When you think about Ireland, the things that usually come to mind are Saint Patrick, U2, stunning castles, wind-swept coastal mountains, rolling hills, leprechauns, and of course, Guinness. You cannot end your visit to Ireland without having a pint of Guinness at a local pub.
If you think that only Guinness is what is there to Irish beer, you might be surprised to learn that brewing in Ireland traces back to about 5,000 years ago. The ancient Irish discovered that the combination of fertile soil, abundant rains, and the cool, gentle breeze was conducive for growing superior barley. And barley, as you know it, was one of the main ingredients of ale.
Ale has been a common intoxicant in Ireland ever since way back then. Legend has it that the nation’s patron saint, St. Patrick, employed his own brewer, a priest named Mescan.
Ale is historically referred to as beer without hops, and for a good reason. Hops are not native to Ireland, that is why planting and growing them was quite difficult way back then. In their place, other herbs had been used to flavor ales and to extend their shelf life, such as gentian flowers. But of course, with the advancements of farming technology and agriculture, growing and cultivating hops is now possible in Ireland.
Anyway, back to the old history of beer making in Ireland… Interestingly, the monks usually drank the beverage as part of their Lenten fasting and named it as “liquid bread.”
Aside from monks, women were also instrumental in the Irish beer production at the time. By the 1600s, the beverage had been produced in small cottages by “alewives.” Irish beer produced by these alewives always appeared to be red, and commonly drunk and enjoyed at alehouses.
Guinness and the commercialization of beer in Ireland
During the 18th century, beer-making in Ireland was starting to become commercialized. A man called Arthur Guinness, a son of Richard Guinness who had brewed beer for the rector of the town of Celbridge, set up a small brewery at Leixlip in County Kildare.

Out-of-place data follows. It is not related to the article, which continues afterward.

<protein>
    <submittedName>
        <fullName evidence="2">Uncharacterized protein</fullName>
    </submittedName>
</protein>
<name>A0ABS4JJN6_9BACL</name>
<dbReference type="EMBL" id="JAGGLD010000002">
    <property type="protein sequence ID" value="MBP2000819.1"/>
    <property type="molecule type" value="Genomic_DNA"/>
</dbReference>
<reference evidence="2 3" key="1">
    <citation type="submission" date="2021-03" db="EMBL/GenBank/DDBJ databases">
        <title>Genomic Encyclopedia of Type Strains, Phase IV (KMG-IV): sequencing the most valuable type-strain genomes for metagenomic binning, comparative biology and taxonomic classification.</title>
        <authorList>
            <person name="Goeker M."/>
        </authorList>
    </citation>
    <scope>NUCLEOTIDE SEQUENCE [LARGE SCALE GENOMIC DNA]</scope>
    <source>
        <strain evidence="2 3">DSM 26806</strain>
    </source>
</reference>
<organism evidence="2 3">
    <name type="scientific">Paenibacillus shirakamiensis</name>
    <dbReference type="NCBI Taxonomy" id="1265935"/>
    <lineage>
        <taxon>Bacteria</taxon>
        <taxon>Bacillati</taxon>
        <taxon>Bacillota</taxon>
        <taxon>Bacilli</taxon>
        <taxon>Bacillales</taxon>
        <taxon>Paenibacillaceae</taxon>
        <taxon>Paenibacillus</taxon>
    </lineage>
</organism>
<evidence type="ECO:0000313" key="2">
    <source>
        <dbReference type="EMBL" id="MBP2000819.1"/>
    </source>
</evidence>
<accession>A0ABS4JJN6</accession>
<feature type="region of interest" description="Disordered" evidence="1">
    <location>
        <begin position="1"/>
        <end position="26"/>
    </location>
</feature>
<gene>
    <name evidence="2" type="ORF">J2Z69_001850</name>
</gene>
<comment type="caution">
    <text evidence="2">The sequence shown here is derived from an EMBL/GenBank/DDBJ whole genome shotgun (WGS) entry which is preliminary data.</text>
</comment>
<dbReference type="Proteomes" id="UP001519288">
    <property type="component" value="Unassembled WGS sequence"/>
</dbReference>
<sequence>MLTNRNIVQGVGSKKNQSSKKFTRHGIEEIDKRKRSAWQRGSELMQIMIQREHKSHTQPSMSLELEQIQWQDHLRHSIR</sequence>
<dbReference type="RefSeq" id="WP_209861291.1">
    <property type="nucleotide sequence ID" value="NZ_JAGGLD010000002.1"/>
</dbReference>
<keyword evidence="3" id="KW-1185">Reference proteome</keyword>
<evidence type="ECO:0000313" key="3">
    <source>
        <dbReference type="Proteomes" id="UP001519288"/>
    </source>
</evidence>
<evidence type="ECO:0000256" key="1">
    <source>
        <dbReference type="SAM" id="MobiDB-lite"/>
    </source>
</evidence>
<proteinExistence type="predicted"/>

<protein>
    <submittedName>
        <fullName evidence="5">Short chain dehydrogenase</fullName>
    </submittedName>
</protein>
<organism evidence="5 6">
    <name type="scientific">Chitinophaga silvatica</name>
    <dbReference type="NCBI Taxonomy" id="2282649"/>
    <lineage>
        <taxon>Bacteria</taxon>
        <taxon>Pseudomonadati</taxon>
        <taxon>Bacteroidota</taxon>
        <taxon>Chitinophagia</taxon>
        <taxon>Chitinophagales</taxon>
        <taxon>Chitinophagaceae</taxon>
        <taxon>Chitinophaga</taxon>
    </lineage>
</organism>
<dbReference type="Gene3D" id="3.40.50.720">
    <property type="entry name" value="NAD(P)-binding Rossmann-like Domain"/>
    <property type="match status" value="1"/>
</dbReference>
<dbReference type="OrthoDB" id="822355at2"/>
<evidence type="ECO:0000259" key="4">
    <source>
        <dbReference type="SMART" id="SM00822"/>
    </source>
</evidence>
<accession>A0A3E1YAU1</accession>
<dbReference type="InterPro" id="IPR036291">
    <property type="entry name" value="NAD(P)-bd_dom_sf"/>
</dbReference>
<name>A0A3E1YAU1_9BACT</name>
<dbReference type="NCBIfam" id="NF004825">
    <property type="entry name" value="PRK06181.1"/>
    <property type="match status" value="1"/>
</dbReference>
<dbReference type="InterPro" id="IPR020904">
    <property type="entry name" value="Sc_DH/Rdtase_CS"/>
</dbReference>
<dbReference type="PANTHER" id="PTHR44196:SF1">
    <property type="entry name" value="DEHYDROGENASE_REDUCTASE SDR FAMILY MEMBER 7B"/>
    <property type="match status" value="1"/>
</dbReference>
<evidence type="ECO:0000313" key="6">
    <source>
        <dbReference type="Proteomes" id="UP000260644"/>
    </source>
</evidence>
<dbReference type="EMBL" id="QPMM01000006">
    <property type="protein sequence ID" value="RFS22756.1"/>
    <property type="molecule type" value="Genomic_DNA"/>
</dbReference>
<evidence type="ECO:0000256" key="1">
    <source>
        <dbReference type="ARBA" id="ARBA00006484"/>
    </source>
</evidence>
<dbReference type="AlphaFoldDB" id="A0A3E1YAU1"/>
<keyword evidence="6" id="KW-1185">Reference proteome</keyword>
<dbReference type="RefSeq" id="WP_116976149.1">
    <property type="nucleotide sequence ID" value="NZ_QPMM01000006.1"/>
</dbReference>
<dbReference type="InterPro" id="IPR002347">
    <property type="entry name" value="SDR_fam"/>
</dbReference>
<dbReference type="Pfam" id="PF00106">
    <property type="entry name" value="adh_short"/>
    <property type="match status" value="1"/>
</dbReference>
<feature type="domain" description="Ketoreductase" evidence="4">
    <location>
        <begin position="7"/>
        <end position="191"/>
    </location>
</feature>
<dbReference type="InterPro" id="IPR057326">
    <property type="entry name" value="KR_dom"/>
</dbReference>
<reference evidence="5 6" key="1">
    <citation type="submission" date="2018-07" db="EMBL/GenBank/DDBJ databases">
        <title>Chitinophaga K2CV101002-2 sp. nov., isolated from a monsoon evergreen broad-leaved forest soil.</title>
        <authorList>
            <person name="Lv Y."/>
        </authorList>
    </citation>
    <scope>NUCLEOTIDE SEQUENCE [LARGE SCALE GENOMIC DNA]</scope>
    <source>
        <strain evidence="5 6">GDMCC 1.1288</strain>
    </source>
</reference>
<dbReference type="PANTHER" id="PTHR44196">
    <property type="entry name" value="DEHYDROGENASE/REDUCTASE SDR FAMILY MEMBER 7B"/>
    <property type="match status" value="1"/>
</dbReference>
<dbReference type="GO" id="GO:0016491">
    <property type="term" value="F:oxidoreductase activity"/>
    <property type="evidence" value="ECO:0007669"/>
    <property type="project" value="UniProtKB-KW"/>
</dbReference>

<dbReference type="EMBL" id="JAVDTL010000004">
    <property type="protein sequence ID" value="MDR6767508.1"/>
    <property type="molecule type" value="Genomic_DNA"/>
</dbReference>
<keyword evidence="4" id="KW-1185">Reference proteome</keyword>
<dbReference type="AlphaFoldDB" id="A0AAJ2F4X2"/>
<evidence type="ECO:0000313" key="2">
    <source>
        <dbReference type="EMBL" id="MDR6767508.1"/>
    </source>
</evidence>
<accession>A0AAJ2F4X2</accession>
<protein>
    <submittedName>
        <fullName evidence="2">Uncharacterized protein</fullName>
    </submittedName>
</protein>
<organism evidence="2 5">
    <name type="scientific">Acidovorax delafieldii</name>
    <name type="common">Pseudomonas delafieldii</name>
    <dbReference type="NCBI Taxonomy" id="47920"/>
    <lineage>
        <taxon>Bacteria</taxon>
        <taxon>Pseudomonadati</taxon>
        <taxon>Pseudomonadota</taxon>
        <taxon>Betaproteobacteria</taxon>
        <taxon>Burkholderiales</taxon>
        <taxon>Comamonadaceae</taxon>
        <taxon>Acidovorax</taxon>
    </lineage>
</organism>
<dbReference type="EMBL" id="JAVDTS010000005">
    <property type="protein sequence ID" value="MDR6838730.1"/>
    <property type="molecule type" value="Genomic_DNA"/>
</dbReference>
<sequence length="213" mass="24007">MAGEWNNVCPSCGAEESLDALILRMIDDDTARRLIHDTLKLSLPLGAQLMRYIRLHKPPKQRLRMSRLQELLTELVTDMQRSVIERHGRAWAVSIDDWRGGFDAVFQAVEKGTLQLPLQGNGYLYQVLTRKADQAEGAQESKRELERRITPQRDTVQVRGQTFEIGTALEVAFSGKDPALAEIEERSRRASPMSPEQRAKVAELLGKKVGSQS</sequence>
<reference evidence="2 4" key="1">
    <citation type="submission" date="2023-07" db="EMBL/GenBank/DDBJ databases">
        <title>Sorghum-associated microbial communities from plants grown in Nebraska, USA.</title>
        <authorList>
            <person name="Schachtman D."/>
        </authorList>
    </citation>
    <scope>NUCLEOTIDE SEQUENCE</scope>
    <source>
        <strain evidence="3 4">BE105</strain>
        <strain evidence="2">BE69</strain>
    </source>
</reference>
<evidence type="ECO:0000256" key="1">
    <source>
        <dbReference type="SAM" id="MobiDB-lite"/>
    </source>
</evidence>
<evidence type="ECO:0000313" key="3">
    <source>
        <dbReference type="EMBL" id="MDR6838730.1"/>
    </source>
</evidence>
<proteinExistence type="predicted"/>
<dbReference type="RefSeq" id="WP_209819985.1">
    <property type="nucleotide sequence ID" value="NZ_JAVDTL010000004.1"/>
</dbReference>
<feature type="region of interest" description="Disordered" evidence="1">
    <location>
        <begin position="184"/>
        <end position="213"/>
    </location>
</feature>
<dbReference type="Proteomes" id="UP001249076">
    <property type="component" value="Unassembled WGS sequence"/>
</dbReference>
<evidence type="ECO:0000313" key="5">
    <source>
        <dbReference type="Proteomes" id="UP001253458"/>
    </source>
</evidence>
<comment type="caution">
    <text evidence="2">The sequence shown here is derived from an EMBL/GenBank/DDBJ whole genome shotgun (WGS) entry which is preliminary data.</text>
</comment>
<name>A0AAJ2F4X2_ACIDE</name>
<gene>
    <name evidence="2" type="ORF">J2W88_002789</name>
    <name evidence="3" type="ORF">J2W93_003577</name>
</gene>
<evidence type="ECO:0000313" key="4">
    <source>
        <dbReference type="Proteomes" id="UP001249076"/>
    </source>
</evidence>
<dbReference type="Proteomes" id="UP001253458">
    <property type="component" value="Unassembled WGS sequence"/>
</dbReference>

Three years after establishing the brewery, Arthur Guinness moved to Dublin and took a 9,000-year lease on an abandoned brewery at St. James Gate. Initially, Guinness brewed ale, but later he turned to making porter – a dark, almost black-colored beer that was developed in London. Its flavor is characterized as having a highly pronounced roasted flavor, due to roasting raw barley and malt that brings them to an appearance resembling burnt toast.
When Arthur Guinness died in 1803, he had turned his investment of £100 (which he inherited) to £10,000 (which would be worth over £1 billion today). Already, his company dominated Irish brewing which left only a few rivals who dared to challenge its lofty position. A century after his death, Guinness became the largest brewer in Europe. Less than two decades later, it became the biggest brewer in the world, exporting the Irish style to several countries.
It was that time when Irish-style dry stout put the country on the world beer map. The dry and bitter taste, due to the roasted barley, remains the hallmark of Guinness up to this day. It is this very dryness which is said to whet one’s appetite (or more like encourage one to have more swigs!).
Guinness may no longer be the world’s number one brewer, mainly due to the growing popularity of the effervescent and light-colored lager. However, Guinness is still the top stout brewer; as of 2014, it accounts for 19% of the total beer sales in Ireland.
For more details of Guinness, check out “The History of Guinness Beer.”
Lager brewing in Ireland started as early as 1891, when a lager brewery in Dartry, Dublin, was established. However, it did not last long. In 1968, Harp Lager started its business in Dundalk, County Louth, and has been brewing the beverage since.
Murphy Brewery is licensed to brew the international brand Heineken. Currently, Heineken Ireland has the biggest chunk of the national lager market.
Craft beers in Ireland
The origins of modern craft brewing in Ireland began with the establishment of the Hilden Brewery in Lisburn, Northern Ireland, during the early 1980s. It is now the oldest existing independent brewer in the country.
However, significant progress took off during the 1990s with the increasing number of brewpubs and microbreweries. This development injected a healthy dose of diversity to local beers because before that happened, Guinness, as well as global brewers, dominated the Irish beer landscape.
Microbreweries, such as the Carlow Brewing Company (known for its O’Hara Stout), survived the “first wave” of local craft brewing. The Franciscan Well Brewery was established in 1998 at an old Franciscan monastery and is renowned for its products, notably the Shandon Stout and the Rebel Red ale.
The “second wave” started at the beginning of the new millennium with the continuously growing number of pubs and microbreweries such as Beoir Chorca Dhuibhne brewery, Galway Hooker brewery, Clanconnel brewery, Dungarvan Brewing Company, Trouble Brewing, Bo Bristle, and many others.